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China's Looming Water Problem

China’s Looming Water Problem

With a population of 1.4 billion people, China is constantly in need of immense water resources. Following one of the most rapid economic growths in the late twentieth and early twenty-first centuries, the country has been rapidly industrializing and guzzling its geography’s natural resources. As a result, much of its once arable land has been overused and rendered incompatible with further agricultural use. 

Additionally, the devastating effects of pollution have crippled China’s water resources, with Wall Street Journal estimating that 80% of China’s groundwater and 50% of river water has become too dirty for human consumption. Furthermore, 50% of the groundwater and 25% of the water from rivers has been deemed unusable for agricultural purposes as well. With Northern regions of China being especially drought-ridden, Beijing has been forced to divert valuable water resources from wetter areas of the country Northwards.

China, however, hasn’t been blind to the dangers of water scarcity. Implementations of water rationing and water efficiency programs have helped the situation, but haven't been enough to solve the issue altogether. Geopolitical stress has been present in Tibet ever since the Chinese Communist Party seized power in 1949, most likely because a majority of China’s freshwater is concentrated here. China’s longest-flowing river, the Yangtze River, originates in Tibet, and the CCP seems to be attempting to divert more of the river's flow into China rather than neighboring countries. 

This has drawn international condemnation, and particularly agitated India, a nation of 1.3 billion people which also suffers from water scarcity issues. These tensions have boiled over into small skirmishes on the disputed China-India border, in the Tibet region. This collection of poorly documented engagements between the two nations have been called the 2020-2021 China-India skirmishes. 

Elsewhere, China has also built massive dams on the Mekong River, which has caused disastrous effects such as droughts and floods in Southeastern Asian countries such as Thailand and Laos.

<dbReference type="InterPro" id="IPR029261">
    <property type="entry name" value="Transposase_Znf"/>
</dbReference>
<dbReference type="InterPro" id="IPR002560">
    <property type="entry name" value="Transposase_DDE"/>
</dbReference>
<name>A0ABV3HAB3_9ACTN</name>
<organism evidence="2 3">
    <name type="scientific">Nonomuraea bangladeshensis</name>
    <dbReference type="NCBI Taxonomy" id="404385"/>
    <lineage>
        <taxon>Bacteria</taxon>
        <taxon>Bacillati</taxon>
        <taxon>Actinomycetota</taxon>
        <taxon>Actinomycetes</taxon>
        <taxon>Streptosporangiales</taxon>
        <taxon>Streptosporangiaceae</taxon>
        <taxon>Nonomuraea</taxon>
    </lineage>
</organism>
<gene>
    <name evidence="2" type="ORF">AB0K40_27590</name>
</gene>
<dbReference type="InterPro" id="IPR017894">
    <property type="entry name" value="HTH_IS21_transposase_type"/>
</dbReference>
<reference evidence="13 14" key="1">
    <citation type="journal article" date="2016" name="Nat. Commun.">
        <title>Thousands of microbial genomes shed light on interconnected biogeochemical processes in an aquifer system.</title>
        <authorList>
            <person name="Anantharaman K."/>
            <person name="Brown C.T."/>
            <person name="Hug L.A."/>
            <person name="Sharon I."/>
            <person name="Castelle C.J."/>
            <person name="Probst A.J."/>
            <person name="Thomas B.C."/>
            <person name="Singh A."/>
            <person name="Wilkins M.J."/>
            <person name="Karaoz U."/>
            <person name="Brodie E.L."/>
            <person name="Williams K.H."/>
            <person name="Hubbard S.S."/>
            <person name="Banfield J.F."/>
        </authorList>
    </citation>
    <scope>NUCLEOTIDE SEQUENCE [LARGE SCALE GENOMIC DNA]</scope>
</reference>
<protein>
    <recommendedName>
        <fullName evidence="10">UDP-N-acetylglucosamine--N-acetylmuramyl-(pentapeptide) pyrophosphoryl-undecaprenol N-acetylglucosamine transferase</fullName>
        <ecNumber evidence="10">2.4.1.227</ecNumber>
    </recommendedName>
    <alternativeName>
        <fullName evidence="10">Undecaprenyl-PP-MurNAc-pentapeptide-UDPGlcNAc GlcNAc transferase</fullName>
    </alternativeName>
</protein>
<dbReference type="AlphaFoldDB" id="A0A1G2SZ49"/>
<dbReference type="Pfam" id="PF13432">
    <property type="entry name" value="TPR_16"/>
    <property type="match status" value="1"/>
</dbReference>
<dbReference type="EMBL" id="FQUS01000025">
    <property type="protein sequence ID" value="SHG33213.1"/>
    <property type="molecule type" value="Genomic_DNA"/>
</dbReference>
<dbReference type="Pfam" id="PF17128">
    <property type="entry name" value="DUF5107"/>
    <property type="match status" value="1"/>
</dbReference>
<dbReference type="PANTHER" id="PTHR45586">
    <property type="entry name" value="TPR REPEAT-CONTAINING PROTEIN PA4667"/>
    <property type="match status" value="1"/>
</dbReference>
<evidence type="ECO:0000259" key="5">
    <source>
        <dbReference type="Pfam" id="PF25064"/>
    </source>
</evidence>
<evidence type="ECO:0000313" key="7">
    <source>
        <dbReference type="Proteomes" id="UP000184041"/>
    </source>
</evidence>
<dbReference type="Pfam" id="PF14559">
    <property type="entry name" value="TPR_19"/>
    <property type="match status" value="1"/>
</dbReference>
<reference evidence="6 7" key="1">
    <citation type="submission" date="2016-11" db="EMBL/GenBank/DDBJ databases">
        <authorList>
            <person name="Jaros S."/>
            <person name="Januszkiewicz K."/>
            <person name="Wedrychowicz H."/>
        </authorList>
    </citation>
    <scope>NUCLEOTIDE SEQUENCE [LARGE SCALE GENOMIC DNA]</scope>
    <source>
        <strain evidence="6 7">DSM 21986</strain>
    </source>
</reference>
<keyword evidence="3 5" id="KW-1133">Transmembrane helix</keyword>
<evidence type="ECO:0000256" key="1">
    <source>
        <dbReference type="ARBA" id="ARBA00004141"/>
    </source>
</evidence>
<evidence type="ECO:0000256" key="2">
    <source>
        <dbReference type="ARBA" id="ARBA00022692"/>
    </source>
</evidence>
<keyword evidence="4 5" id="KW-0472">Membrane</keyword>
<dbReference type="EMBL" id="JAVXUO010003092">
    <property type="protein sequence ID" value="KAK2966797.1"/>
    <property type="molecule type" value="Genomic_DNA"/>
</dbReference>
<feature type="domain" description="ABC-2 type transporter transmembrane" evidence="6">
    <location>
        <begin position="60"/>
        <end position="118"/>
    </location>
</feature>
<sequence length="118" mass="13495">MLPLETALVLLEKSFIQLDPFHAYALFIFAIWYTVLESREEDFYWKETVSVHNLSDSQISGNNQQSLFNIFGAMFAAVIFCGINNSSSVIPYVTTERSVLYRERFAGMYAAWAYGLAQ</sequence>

A similar water conflict is found in Northern Africa, over the Nile, the longest river in Africa. 

Life has been historically connected to this famous river, which has allowed countries such as Egypt to be founded along its floodplains. Recently, however, to combat water scarcity in Ethiopia, where half of the Nile originates, Ethiopia has already constructed a huge dam on the Nile called the Grand Renaissance Dam.


This has sparked outrage from the Egyptian government and the Sudanese Government, as such an action would spell disaster for Egypt, which is already facing its own water scarcity issues. As well as changing water supply. 

The Dam also generates a ton of energy: it is the largest hydroelectric plant in Africa (7th in the world). Indeed, one of the most prominent issues globally in a future couple of decades may be water scarcity. 

As China has become a world power, its influence and militarism might make it difficult for its neighbors to prevent the Chinese Communist Party from promoting their own water security, despite the damage to other countries. 

In conclusion, as China continues to grow, its need for water will only increase, and their methods of obtaining water are yet to be fully uncovered. However, if their actions in Tibet and on the Mekong River are any indications of the future, we may only assume that the tensions in those regions will continue to build.


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